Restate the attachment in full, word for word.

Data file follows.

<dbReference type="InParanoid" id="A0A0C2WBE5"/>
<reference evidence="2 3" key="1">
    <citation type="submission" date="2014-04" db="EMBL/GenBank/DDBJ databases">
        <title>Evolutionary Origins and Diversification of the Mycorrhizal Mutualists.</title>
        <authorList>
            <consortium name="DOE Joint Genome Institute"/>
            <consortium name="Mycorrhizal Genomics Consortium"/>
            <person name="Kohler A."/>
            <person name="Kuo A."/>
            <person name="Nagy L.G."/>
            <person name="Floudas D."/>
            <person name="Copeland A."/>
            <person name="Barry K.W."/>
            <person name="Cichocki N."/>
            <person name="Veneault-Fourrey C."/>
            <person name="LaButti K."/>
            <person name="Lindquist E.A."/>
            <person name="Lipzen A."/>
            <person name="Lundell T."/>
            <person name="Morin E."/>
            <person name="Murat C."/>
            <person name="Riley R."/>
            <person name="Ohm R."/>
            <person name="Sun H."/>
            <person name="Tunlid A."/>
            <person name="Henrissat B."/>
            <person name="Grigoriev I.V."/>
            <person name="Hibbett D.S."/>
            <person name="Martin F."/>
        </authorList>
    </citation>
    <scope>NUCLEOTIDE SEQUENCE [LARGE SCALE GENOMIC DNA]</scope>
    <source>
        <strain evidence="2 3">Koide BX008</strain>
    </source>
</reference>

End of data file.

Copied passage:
<dbReference type="InParanoid" id="A0A0C2WBE5"/>
<reference evidence="2 3" key="1">
    <citation type="submission" date="2014-04" db="EMBL/GenBank/DDBJ databases">
        <title>Evolutionary Origins and Diversification of the Mycorrhizal Mutualists.</title>
        <authorList>
            <consortium name="DOE Joint Genome Institute"/>
            <consortium name="Mycorrhizal Genomics Consortium"/>
            <person name="Kohler A."/>
            <person name="Kuo A."/>
            <person name="Nagy L.G."/>
            <person name="Floudas D."/>
            <person name="Copeland A."/>
            <person name="Barry K.W."/>
            <person name="Cichocki N."/>
            <person name="Veneault-Fourrey C."/>
            <person name="LaButti K."/>
            <person name="Lindquist E.A."/>
            <person name="Lipzen A."/>
            <person name="Lundell T."/>
            <person name="Morin E."/>
            <person name="Murat C."/>
            <person name="Riley R."/>
            <person name="Ohm R."/>
            <person name="Sun H."/>
            <person name="Tunlid A."/>
            <person name="Henrissat B."/>
            <person name="Grigoriev I.V."/>
            <person name="Hibbett D.S."/>
            <person name="Martin F."/>
        </authorList>
    </citation>
    <scope>NUCLEOTIDE SEQUENCE [LARGE SCALE GENOMIC DNA]</scope>
    <source>
        <strain evidence="2 3">Koide BX008</strain>
    </source>
</reference>